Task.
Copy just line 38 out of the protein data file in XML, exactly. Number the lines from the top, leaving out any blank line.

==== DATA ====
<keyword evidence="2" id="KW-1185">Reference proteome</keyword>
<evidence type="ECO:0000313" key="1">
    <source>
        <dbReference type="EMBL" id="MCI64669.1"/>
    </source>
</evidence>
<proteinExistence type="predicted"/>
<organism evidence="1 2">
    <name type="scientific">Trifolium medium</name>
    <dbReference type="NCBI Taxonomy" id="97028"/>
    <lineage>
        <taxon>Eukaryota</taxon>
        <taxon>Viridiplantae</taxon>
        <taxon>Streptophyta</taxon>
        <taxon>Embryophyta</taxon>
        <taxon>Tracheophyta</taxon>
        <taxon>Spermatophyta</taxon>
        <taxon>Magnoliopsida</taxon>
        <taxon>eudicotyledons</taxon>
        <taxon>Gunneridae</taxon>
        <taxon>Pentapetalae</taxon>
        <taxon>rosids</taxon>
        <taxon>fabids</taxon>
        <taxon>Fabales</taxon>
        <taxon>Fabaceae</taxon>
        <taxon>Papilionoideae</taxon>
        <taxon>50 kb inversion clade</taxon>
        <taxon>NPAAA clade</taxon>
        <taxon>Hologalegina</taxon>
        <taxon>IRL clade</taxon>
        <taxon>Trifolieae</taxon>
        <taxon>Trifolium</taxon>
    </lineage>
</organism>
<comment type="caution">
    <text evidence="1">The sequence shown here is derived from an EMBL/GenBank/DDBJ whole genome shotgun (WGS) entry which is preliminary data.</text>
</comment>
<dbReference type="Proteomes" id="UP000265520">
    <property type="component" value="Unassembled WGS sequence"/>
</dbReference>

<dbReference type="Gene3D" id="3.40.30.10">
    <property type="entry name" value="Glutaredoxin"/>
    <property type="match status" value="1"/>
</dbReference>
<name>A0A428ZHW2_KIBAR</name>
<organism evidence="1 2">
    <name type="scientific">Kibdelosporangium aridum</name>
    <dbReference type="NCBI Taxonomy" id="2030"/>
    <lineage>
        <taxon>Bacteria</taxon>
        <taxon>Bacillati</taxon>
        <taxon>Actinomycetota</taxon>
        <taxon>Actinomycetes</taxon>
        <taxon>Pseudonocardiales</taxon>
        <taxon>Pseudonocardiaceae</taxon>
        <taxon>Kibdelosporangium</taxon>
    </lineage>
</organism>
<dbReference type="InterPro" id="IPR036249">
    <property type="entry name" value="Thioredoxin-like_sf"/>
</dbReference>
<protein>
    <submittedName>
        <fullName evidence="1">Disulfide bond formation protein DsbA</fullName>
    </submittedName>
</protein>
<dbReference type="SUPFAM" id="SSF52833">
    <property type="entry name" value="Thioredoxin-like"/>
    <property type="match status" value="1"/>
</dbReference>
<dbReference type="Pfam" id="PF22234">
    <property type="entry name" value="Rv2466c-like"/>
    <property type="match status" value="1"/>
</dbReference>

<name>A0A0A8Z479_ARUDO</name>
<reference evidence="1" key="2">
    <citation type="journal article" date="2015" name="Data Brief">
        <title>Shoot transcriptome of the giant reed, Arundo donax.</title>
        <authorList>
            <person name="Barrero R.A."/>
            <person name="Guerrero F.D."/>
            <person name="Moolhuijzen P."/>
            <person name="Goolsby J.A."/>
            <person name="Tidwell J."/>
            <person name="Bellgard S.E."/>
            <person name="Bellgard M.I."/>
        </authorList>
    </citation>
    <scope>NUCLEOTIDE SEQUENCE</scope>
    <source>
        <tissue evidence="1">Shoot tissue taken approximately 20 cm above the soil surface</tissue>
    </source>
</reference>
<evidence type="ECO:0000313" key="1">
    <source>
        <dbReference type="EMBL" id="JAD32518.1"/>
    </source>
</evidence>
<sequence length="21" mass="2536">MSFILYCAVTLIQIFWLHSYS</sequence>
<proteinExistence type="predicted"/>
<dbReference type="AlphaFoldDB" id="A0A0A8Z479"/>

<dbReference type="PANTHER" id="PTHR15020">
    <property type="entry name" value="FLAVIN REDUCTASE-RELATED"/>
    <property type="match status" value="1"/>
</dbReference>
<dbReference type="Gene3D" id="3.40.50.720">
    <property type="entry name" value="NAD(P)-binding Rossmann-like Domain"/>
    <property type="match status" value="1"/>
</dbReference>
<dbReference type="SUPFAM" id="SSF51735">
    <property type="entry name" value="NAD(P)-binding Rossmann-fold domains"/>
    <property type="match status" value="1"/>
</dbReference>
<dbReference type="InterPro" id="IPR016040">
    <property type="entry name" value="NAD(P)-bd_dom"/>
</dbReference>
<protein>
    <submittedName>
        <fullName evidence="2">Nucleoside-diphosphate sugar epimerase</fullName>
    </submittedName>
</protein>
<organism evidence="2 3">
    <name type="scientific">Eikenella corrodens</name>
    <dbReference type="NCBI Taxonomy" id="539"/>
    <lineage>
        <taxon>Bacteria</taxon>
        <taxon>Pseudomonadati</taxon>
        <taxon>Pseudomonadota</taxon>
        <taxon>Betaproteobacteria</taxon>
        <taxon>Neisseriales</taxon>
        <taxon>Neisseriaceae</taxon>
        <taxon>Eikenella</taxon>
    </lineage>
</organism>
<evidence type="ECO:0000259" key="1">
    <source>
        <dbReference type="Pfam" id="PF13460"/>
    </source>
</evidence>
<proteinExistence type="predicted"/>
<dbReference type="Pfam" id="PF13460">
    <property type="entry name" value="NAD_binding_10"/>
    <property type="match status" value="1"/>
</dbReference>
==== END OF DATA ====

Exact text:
<dbReference type="Proteomes" id="UP000265520">